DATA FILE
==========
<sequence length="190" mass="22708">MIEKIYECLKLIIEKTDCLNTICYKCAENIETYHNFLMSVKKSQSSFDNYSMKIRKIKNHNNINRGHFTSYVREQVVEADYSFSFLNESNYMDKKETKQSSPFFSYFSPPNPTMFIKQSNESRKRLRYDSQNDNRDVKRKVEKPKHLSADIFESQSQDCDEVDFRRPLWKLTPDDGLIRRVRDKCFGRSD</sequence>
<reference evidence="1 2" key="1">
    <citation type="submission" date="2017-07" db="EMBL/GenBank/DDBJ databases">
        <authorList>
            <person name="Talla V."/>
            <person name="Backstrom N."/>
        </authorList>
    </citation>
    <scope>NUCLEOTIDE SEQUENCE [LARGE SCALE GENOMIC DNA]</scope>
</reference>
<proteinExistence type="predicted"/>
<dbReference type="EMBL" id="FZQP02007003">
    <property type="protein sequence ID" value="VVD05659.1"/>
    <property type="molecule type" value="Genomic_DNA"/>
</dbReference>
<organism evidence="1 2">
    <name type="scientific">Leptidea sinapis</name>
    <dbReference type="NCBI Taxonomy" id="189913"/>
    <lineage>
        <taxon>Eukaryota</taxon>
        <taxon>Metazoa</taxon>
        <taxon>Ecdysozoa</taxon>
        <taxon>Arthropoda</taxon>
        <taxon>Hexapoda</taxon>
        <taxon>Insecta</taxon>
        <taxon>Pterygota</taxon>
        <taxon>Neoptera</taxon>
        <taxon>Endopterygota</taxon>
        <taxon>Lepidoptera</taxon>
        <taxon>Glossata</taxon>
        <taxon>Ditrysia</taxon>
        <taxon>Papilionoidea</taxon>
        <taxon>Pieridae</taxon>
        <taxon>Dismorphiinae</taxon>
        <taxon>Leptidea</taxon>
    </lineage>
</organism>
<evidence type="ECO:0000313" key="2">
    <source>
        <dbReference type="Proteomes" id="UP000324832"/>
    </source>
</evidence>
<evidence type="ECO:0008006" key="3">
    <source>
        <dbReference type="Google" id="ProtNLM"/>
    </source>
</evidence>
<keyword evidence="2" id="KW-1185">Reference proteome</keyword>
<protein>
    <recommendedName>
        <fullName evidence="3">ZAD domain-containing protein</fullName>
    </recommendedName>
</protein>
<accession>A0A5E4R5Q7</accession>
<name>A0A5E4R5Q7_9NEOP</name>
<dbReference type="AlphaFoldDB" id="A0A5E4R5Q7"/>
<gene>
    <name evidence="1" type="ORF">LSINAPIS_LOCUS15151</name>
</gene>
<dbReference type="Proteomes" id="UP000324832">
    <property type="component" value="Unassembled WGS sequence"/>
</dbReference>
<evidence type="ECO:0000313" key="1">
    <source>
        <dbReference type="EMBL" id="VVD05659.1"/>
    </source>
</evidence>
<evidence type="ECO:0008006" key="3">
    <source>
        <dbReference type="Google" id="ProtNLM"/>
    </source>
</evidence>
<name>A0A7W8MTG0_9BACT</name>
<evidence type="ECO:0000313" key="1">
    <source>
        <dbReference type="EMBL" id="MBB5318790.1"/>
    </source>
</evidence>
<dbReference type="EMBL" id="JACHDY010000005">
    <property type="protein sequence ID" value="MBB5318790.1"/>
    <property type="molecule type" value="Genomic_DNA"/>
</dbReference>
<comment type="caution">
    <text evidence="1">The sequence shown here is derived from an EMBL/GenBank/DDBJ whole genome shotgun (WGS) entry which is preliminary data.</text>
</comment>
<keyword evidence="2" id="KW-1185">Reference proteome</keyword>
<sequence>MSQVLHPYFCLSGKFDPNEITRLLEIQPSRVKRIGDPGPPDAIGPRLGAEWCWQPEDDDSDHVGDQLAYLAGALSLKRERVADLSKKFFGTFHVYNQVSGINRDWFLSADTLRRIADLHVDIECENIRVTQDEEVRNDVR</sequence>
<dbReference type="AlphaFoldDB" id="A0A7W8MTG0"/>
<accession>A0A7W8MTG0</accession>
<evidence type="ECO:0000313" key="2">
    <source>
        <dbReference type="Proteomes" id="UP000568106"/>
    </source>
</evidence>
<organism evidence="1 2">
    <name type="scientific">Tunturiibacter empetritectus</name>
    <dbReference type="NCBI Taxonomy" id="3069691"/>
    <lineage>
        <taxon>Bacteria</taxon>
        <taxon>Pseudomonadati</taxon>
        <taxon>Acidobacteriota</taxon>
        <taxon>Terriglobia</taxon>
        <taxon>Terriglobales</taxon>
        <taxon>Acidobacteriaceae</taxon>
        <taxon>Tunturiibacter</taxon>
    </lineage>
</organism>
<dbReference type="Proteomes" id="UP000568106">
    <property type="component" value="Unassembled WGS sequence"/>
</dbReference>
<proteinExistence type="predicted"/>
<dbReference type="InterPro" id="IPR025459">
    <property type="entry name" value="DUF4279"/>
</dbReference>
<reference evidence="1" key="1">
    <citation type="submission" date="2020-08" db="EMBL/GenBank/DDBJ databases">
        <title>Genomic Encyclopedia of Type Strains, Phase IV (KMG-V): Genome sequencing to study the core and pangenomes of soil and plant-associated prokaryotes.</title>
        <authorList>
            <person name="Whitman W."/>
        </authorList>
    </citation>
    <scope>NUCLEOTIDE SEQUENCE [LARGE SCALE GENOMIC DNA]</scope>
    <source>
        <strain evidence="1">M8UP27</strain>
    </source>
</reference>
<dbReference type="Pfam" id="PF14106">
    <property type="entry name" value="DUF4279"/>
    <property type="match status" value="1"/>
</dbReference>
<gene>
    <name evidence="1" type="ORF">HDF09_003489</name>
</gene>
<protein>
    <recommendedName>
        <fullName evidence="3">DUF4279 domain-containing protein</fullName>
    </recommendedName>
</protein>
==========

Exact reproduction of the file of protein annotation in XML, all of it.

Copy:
<sequence length="190" mass="22708">MIEKIYECLKLIIEKTDCLNTICYKCAENIETYHNFLMSVKKSQSSFDNYSMKIRKIKNHNNINRGHFTSYVREQVVEADYSFSFLNESNYMDKKETKQSSPFFSYFSPPNPTMFIKQSNESRKRLRYDSQNDNRDVKRKVEKPKHLSADIFESQSQDCDEVDFRRPLWKLTPDDGLIRRVRDKCFGRSD</sequence>
<reference evidence="1 2" key="1">
    <citation type="submission" date="2017-07" db="EMBL/GenBank/DDBJ databases">
        <authorList>
            <person name="Talla V."/>
            <person name="Backstrom N."/>
        </authorList>
    </citation>
    <scope>NUCLEOTIDE SEQUENCE [LARGE SCALE GENOMIC DNA]</scope>
</reference>
<proteinExistence type="predicted"/>
<dbReference type="EMBL" id="FZQP02007003">
    <property type="protein sequence ID" value="VVD05659.1"/>
    <property type="molecule type" value="Genomic_DNA"/>
</dbReference>
<organism evidence="1 2">
    <name type="scientific">Leptidea sinapis</name>
    <dbReference type="NCBI Taxonomy" id="189913"/>
    <lineage>
        <taxon>Eukaryota</taxon>
        <taxon>Metazoa</taxon>
        <taxon>Ecdysozoa</taxon>
        <taxon>Arthropoda</taxon>
        <taxon>Hexapoda</taxon>
        <taxon>Insecta</taxon>
        <taxon>Pterygota</taxon>
        <taxon>Neoptera</taxon>
        <taxon>Endopterygota</taxon>
        <taxon>Lepidoptera</taxon>
        <taxon>Glossata</taxon>
        <taxon>Ditrysia</taxon>
        <taxon>Papilionoidea</taxon>
        <taxon>Pieridae</taxon>
        <taxon>Dismorphiinae</taxon>
        <taxon>Leptidea</taxon>
    </lineage>
</organism>
<evidence type="ECO:0000313" key="2">
    <source>
        <dbReference type="Proteomes" id="UP000324832"/>
    </source>
</evidence>
<evidence type="ECO:0008006" key="3">
    <source>
        <dbReference type="Google" id="ProtNLM"/>
    </source>
</evidence>
<keyword evidence="2" id="KW-1185">Reference proteome</keyword>
<protein>
    <recommendedName>
        <fullName evidence="3">ZAD domain-containing protein</fullName>
    </recommendedName>
</protein>
<accession>A0A5E4R5Q7</accession>
<name>A0A5E4R5Q7_9NEOP</name>
<dbReference type="AlphaFoldDB" id="A0A5E4R5Q7"/>
<gene>
    <name evidence="1" type="ORF">LSINAPIS_LOCUS15151</name>
</gene>
<dbReference type="Proteomes" id="UP000324832">
    <property type="component" value="Unassembled WGS sequence"/>
</dbReference>
<evidence type="ECO:0000313" key="1">
    <source>
        <dbReference type="EMBL" id="VVD05659.1"/>
    </source>
</evidence>
<evidence type="ECO:0008006" key="3">
    <source>
        <dbReference type="Google" id="ProtNLM"/>
    </source>
</evidence>
<name>A0A7W8MTG0_9BACT</name>
<evidence type="ECO:0000313" key="1">
    <source>
        <dbReference type="EMBL" id="MBB5318790.1"/>
    </source>
</evidence>
<dbReference type="EMBL" id="JACHDY010000005">
    <property type="protein sequence ID" value="MBB5318790.1"/>
    <property type="molecule type" value="Genomic_DNA"/>
</dbReference>
<comment type="caution">
    <text evidence="1">The sequence shown here is derived from an EMBL/GenBank/DDBJ whole genome shotgun (WGS) entry which is preliminary data.</text>
</comment>
<keyword evidence="2" id="KW-1185">Reference proteome</keyword>
<sequence>MSQVLHPYFCLSGKFDPNEITRLLEIQPSRVKRIGDPGPPDAIGPRLGAEWCWQPEDDDSDHVGDQLAYLAGALSLKRERVADLSKKFFGTFHVYNQVSGINRDWFLSADTLRRIADLHVDIECENIRVTQDEEVRNDVR</sequence>
<dbReference type="AlphaFoldDB" id="A0A7W8MTG0"/>
<accession>A0A7W8MTG0</accession>
<evidence type="ECO:0000313" key="2">
    <source>
        <dbReference type="Proteomes" id="UP000568106"/>
    </source>
</evidence>
<organism evidence="1 2">
    <name type="scientific">Tunturiibacter empetritectus</name>
    <dbReference type="NCBI Taxonomy" id="3069691"/>
    <lineage>
        <taxon>Bacteria</taxon>
        <taxon>Pseudomonadati</taxon>
        <taxon>Acidobacteriota</taxon>
        <taxon>Terriglobia</taxon>
        <taxon>Terriglobales</taxon>
        <taxon>Acidobacteriaceae</taxon>
        <taxon>Tunturiibacter</taxon>
    </lineage>
</organism>
<dbReference type="Proteomes" id="UP000568106">
    <property type="component" value="Unassembled WGS sequence"/>
</dbReference>
<proteinExistence type="predicted"/>
<dbReference type="InterPro" id="IPR025459">
    <property type="entry name" value="DUF4279"/>
</dbReference>
<reference evidence="1" key="1">
    <citation type="submission" date="2020-08" db="EMBL/GenBank/DDBJ databases">
        <title>Genomic Encyclopedia of Type Strains, Phase IV (KMG-V): Genome sequencing to study the core and pangenomes of soil and plant-associated prokaryotes.</title>
        <authorList>
            <person name="Whitman W."/>
        </authorList>
    </citation>
    <scope>NUCLEOTIDE SEQUENCE [LARGE SCALE GENOMIC DNA]</scope>
    <source>
        <strain evidence="1">M8UP27</strain>
    </source>
</reference>
<dbReference type="Pfam" id="PF14106">
    <property type="entry name" value="DUF4279"/>
    <property type="match status" value="1"/>
</dbReference>
<gene>
    <name evidence="1" type="ORF">HDF09_003489</name>
</gene>
<protein>
    <recommendedName>
        <fullName evidence="3">DUF4279 domain-containing protein</fullName>
    </recommendedName>
</protein>